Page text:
Mr. JONATHAN OVERPECK: You got to rotate it. And it will probably catch on fire any minute.

Mr. JACKSON OVERPECK: Can I blow on it?

(Soundbite of blowing)

Mr. JONATHAN OVERPECK: Ooh.

HARRIS: Then the kids go to bed, reluctantly, and the parents can finally settle around the fire to talk about their intertwined lives as climate scientists.

Mr. JONATHAN OVERPECK: Try to imagine, you know, you go to work all day, working on climate issues, and you come home and say, you know, what did you do at work today, dear, climate?

(Soundbite of laughter)

Ms. COLE: Yeah, it's hard to draw the line when you walk in the door and sometimes we do better than others at doing that. But having kids has really helped because man, we have a lot to talk about besides work.

(Soundbite of laughter)

HARRIS: Parenting for them means helping their boys grow up, but they're also acutely aware how rapidly the environment in the Southwest is changing - and how different it is likely to be when two-year-old Eli and five-year-old Jackson are adults.

Mr. JONATHAN OVERPECK: We're doing things to the environment and the impact is going to be greater for future generations. And when that future generation includes your own kids, it really hits home. But you know, we have to start thinking as a society, I think, is - you know, is it really ethical or moral to bequeath future generations a whole lot of costly painful climate change? It's a hard idea to convey to your kids that you better appreciate this because when you come back here when you're a grown-up, it's going to be all different.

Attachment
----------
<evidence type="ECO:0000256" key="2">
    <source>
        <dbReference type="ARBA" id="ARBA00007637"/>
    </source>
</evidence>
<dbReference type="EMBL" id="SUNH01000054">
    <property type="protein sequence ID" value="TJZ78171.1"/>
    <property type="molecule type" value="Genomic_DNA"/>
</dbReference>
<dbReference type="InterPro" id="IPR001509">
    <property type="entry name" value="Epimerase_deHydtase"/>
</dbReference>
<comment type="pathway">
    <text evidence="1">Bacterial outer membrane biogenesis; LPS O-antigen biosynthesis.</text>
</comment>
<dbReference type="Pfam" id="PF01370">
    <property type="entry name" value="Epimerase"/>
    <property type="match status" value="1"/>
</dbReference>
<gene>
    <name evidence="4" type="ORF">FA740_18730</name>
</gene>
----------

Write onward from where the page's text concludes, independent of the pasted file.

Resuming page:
Ms. COLE: It's funny because a lot of the places we've been, we could say that about them already. I mean just before Jackson was born, we climbed Mount Kilimanjaro, and of course everybody is talking of how there won't be any ice left on Kilimanjaro.

Mr. JONATHAN OVERPECK: Yeah. It's really sad.

Ms. COLE: And you know, I work on coral reefs and coral reefs are probably not going to be anything like that today in 20, 30, 40 years.

Mr. JONATHAN OVERPECK: And I don't think we can really dwell on that with the kids. You know, I don't think they can - you don't want to hit them with that. And who knows? Maybe, you know, we'll save the day. Maybe it really won't be that bad because we still have time, and that's the good news in this whole story, we still have time.

HARRIS: Jonathan Overpeck and Julie Cole don't plan to leave the region, even though the Southwest is likely to be the part of the U.S. that will suffer most from climate change. They want to stay, and hope to make a difference.

Richard Harris, NPR News.

(Soundbite of music)

YDSTIE: You can hear more reports on drought done by Richard Harris for this series at npr.org/climateconnections. That's where you can also see the video Richard shot in West Africa for public television's "Wild Chronicles" series.